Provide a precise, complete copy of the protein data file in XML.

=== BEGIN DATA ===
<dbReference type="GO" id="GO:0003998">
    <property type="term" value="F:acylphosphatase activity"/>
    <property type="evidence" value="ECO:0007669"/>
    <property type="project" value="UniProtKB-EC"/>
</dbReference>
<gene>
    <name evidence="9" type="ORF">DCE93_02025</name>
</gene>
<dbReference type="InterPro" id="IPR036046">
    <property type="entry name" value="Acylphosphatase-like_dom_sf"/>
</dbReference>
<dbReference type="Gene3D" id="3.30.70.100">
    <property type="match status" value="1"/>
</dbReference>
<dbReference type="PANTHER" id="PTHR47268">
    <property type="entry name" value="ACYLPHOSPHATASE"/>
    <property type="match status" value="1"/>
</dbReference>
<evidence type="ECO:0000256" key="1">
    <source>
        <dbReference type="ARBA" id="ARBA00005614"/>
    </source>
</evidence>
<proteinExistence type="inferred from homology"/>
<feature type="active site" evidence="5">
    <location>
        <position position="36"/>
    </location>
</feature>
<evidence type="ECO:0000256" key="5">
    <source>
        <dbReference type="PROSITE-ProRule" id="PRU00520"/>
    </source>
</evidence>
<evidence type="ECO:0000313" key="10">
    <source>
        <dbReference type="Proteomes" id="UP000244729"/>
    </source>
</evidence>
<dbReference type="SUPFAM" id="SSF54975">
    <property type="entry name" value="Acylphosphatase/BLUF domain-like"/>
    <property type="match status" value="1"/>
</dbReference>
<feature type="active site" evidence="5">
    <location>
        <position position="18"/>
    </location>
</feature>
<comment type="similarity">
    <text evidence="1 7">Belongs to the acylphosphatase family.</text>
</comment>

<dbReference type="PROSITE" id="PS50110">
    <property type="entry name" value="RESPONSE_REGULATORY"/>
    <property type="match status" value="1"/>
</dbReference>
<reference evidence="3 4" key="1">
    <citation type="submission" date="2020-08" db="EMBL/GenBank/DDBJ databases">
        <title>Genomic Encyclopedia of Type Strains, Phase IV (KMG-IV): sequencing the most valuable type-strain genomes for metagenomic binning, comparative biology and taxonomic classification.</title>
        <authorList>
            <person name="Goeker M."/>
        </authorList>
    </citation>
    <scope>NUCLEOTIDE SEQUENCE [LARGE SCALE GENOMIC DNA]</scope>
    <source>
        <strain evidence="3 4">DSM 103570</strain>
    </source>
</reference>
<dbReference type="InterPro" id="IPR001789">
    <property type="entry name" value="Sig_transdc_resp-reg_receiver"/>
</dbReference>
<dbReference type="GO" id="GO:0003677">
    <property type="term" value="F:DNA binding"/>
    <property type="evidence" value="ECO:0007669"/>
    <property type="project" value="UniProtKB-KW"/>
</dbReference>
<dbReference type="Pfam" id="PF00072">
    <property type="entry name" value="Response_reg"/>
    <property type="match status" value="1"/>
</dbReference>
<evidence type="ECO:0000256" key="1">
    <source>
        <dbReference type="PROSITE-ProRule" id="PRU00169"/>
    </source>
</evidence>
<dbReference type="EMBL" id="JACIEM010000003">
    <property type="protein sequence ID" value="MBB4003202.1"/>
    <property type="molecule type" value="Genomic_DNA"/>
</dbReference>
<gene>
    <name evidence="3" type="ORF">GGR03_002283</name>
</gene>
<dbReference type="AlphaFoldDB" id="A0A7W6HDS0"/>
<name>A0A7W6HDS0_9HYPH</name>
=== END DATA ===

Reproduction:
<dbReference type="GO" id="GO:0003998">
    <property type="term" value="F:acylphosphatase activity"/>
    <property type="evidence" value="ECO:0007669"/>
    <property type="project" value="UniProtKB-EC"/>
</dbReference>
<gene>
    <name evidence="9" type="ORF">DCE93_02025</name>
</gene>
<dbReference type="InterPro" id="IPR036046">
    <property type="entry name" value="Acylphosphatase-like_dom_sf"/>
</dbReference>
<dbReference type="Gene3D" id="3.30.70.100">
    <property type="match status" value="1"/>
</dbReference>
<dbReference type="PANTHER" id="PTHR47268">
    <property type="entry name" value="ACYLPHOSPHATASE"/>
    <property type="match status" value="1"/>
</dbReference>
<evidence type="ECO:0000256" key="1">
    <source>
        <dbReference type="ARBA" id="ARBA00005614"/>
    </source>
</evidence>
<proteinExistence type="inferred from homology"/>
<feature type="active site" evidence="5">
    <location>
        <position position="36"/>
    </location>
</feature>
<evidence type="ECO:0000256" key="5">
    <source>
        <dbReference type="PROSITE-ProRule" id="PRU00520"/>
    </source>
</evidence>
<evidence type="ECO:0000313" key="10">
    <source>
        <dbReference type="Proteomes" id="UP000244729"/>
    </source>
</evidence>
<dbReference type="SUPFAM" id="SSF54975">
    <property type="entry name" value="Acylphosphatase/BLUF domain-like"/>
    <property type="match status" value="1"/>
</dbReference>
<feature type="active site" evidence="5">
    <location>
        <position position="18"/>
    </location>
</feature>
<comment type="similarity">
    <text evidence="1 7">Belongs to the acylphosphatase family.</text>
</comment>

<dbReference type="PROSITE" id="PS50110">
    <property type="entry name" value="RESPONSE_REGULATORY"/>
    <property type="match status" value="1"/>
</dbReference>
<reference evidence="3 4" key="1">
    <citation type="submission" date="2020-08" db="EMBL/GenBank/DDBJ databases">
        <title>Genomic Encyclopedia of Type Strains, Phase IV (KMG-IV): sequencing the most valuable type-strain genomes for metagenomic binning, comparative biology and taxonomic classification.</title>
        <authorList>
            <person name="Goeker M."/>
        </authorList>
    </citation>
    <scope>NUCLEOTIDE SEQUENCE [LARGE SCALE GENOMIC DNA]</scope>
    <source>
        <strain evidence="3 4">DSM 103570</strain>
    </source>
</reference>
<dbReference type="InterPro" id="IPR001789">
    <property type="entry name" value="Sig_transdc_resp-reg_receiver"/>
</dbReference>
<dbReference type="GO" id="GO:0003677">
    <property type="term" value="F:DNA binding"/>
    <property type="evidence" value="ECO:0007669"/>
    <property type="project" value="UniProtKB-KW"/>
</dbReference>
<dbReference type="Pfam" id="PF00072">
    <property type="entry name" value="Response_reg"/>
    <property type="match status" value="1"/>
</dbReference>
<evidence type="ECO:0000256" key="1">
    <source>
        <dbReference type="PROSITE-ProRule" id="PRU00169"/>
    </source>
</evidence>
<dbReference type="EMBL" id="JACIEM010000003">
    <property type="protein sequence ID" value="MBB4003202.1"/>
    <property type="molecule type" value="Genomic_DNA"/>
</dbReference>
<gene>
    <name evidence="3" type="ORF">GGR03_002283</name>
</gene>
<dbReference type="AlphaFoldDB" id="A0A7W6HDS0"/>
<name>A0A7W6HDS0_9HYPH</name>